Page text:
Named 2019-nCoV (2019 novel coronavirus), this virulent strain has instigated a media frenzy and mass public fear. But while China and parts of Southeast Asia appear to be the hardest hit, the CDC has stated that the risk to Americans is low.
One of the reasons the virus is so worrisome is its resistance to antibiotics and its resistance to antivirals. Since it is a virus, antibiotics (which work only on bacteria and microorganisms with cell walls), are basically useless. The fact that existing antivirals have no effect is worrying. While researchers are working to develop treatments, there is currently no vaccine, either.
The outbreak's origins seem to lie in a (now closed) meat market in Wuhan. Since coronaviruses are zoonotic (originate in animals), it is believed that exposure to sick animals led to the initial infections. Unfortunately, some mutations enable the virus to be transmitted from human to human. The rapid spread is likely due to Wuhan's status as is a major city, and major transportation hub.
While Chinese officials have instituted a travel ban, it coincided with celebrations for the Lunar New Year. The biggest holiday in China, it is a time to visit family. And those visits require travel. Think of it as China's equivalent of Christmas, in terms of the sheer volume of people intermingling and moving around. However, cautionary measures and warnings have dampened celebrations somewhat, with many people opting to avoid places like malls and restaurants in favor of staying at home.
Other countries have responded by implementing screening procedures in specific airports. Schools and colleges are sending out warnings, pleading with students showing signs of illness to please stay out of class and avoid spreading what could be a highly infection virus. The CDC has issued a health notice, advising travelers avoid all nonessential travel to Wuhan.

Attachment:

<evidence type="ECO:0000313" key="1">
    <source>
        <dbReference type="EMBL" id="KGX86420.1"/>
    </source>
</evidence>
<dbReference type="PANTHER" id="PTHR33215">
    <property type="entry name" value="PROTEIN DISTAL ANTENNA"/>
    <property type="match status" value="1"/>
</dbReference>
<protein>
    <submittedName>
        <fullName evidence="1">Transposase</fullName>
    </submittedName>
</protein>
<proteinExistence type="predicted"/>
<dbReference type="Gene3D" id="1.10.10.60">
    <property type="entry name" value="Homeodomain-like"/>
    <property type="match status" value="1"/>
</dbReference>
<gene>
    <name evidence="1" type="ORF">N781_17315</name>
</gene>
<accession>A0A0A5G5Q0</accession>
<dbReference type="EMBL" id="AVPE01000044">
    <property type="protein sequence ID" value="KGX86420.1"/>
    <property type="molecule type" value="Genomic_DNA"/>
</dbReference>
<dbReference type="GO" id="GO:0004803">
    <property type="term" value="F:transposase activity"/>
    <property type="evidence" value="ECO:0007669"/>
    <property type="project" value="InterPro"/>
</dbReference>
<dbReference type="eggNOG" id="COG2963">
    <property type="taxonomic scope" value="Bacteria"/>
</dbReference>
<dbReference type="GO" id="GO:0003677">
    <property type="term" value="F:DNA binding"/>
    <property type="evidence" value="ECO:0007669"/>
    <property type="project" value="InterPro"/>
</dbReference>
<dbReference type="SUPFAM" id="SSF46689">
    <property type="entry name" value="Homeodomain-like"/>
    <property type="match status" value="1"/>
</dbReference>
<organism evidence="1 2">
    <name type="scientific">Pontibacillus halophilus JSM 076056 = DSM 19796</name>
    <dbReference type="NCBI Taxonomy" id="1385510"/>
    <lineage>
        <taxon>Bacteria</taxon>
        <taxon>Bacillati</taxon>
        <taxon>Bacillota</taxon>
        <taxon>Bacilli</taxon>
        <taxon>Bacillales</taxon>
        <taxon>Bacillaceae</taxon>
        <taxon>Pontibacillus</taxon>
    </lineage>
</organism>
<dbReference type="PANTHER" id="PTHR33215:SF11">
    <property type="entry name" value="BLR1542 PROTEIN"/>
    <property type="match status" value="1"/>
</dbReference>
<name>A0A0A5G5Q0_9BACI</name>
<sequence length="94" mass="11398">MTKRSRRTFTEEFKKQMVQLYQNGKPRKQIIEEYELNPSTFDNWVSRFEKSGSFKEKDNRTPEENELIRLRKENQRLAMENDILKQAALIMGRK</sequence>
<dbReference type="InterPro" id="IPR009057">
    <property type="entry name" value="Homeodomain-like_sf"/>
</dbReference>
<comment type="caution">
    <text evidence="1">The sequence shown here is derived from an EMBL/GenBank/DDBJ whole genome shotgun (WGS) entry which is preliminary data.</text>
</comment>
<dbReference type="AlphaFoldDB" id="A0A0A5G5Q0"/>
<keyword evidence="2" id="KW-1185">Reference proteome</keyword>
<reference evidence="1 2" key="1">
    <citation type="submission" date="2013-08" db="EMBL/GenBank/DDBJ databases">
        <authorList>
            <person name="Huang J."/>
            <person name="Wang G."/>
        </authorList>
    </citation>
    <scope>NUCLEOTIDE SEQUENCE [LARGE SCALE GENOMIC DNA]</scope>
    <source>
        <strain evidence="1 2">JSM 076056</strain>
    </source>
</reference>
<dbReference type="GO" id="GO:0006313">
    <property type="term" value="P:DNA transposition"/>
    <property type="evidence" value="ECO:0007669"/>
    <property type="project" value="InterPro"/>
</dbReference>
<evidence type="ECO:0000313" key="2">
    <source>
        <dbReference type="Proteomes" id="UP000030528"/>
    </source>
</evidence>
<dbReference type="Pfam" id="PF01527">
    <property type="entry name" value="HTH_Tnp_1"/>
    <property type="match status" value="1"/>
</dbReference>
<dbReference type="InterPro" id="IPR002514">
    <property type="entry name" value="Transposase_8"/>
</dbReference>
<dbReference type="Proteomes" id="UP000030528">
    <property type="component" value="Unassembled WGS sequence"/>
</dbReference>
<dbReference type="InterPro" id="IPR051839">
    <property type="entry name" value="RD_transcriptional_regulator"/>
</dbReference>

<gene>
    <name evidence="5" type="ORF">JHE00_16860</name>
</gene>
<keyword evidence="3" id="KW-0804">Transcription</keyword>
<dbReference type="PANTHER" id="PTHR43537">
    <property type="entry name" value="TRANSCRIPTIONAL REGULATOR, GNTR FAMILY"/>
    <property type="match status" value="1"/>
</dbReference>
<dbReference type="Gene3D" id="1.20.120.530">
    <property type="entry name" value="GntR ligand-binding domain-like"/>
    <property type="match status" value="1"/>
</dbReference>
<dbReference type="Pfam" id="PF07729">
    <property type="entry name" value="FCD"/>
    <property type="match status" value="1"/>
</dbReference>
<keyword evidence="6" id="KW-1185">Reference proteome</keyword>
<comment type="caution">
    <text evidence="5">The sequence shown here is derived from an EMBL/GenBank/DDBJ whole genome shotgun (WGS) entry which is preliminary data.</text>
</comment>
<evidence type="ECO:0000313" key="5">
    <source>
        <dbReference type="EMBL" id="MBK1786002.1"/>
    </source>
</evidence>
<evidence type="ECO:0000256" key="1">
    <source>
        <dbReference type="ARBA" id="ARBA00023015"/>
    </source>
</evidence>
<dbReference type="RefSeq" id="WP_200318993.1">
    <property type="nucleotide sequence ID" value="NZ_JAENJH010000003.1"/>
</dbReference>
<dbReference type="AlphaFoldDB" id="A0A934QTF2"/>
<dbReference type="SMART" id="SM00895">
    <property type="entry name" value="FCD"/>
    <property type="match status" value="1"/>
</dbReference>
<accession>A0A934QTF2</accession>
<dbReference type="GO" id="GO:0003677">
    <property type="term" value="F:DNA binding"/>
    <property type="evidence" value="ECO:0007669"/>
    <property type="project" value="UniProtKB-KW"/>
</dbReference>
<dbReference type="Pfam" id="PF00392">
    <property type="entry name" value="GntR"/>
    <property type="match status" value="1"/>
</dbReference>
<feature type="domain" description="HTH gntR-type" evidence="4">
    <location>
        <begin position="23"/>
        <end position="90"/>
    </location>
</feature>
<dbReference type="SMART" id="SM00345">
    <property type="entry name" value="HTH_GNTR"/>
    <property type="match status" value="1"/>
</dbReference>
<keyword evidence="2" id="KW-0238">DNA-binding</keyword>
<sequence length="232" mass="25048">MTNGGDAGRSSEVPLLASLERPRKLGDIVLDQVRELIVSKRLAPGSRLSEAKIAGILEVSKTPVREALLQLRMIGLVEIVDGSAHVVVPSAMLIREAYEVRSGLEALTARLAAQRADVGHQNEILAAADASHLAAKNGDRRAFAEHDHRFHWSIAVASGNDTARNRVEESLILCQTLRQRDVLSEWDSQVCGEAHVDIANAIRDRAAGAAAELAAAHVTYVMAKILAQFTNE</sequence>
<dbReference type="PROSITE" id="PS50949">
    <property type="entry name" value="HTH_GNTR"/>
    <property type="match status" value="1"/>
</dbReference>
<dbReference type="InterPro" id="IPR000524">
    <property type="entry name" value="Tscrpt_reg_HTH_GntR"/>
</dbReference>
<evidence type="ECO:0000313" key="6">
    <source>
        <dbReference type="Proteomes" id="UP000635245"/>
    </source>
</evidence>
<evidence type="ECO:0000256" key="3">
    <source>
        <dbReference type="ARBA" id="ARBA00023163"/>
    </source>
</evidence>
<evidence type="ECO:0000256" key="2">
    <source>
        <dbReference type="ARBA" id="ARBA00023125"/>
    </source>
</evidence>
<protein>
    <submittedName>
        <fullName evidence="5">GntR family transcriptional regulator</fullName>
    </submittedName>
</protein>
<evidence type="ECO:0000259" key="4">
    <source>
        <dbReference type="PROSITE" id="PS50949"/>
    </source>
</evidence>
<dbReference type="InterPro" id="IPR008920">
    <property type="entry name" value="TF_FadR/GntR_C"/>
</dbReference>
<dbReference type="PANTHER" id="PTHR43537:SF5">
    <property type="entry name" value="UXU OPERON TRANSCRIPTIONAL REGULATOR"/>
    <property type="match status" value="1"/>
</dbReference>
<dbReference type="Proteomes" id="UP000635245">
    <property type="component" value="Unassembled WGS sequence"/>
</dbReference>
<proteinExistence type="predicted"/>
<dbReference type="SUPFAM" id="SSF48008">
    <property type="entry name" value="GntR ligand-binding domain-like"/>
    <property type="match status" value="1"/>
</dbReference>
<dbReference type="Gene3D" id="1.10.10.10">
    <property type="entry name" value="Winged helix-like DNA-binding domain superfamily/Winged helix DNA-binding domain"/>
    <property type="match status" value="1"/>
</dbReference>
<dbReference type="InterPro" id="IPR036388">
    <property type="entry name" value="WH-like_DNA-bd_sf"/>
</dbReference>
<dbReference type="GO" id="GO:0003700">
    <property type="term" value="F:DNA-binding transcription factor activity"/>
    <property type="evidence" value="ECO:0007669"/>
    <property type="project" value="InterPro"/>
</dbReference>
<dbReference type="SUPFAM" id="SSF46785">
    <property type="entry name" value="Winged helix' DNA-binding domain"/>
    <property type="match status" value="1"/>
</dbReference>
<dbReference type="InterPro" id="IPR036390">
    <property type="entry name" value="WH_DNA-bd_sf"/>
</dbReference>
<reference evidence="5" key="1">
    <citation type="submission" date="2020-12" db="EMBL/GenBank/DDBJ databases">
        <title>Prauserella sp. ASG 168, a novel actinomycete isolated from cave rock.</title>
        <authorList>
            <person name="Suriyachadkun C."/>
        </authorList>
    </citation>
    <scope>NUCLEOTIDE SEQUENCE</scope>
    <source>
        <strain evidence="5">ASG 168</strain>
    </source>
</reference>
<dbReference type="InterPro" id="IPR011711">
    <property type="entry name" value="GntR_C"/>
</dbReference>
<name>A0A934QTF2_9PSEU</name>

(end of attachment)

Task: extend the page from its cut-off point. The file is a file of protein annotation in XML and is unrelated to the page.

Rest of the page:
Confirmed cases have cropped up in 14 countries besides the United States. As of January 25th, there have been more than 40 reported deaths and over 1300 confirmed cases worldwide. While most cases are in people over age 40, and most deaths are in people with preexisting health conditions like cardiovascular disease, there have been confirmed cases in young, otherwise healthy individuals as well.
The coronavirus has deceptively mild symptoms that can be confused for the common cold. People infected with the virus often have a mild cough for about a week, usually accompanied by a runny nose or sore throat. It is only when these milder issues are replaced by problems such as severe shortness of breath, kidney failure, diarrhea or symptoms similar to pneumonia, that the infected typically seek hospitalization. But unless you have recently been to China or being in contact with someone who has, it is probably better to treat cough and cold symptoms as simple influenza.
Though that probably shouldn't make you complacent. Greg Poland, the director of the Mayo Clinic Vaccine Research Group, thinks it is likely that "far more people will die from influenza this year than from any coronavirus." Data released by the CDC on January 24th has shown that there have been over 8,000 flu deaths in America this season, with over 50 pediatric deaths.
Both numbers are far more than those caused by 2019-nCoV in America over the same span of time.
You can protect yourself from infectious diseases by avoiding direct contact with individuals who are coughing or sneezing, as well as washing your hands frequently. The recommended time for handwashes is 20 seconds, and they should be done before eating or using the bathroom. You should also wash your hands after blowing your nose, coughing, sneezing, or being in contact with someone who is sick. You should also avoid touching your face with your fingers after classes or being in public places. Face masks are questionable in their effectiveness, though they do have the benefit of preventing people from touching their mouth or nose.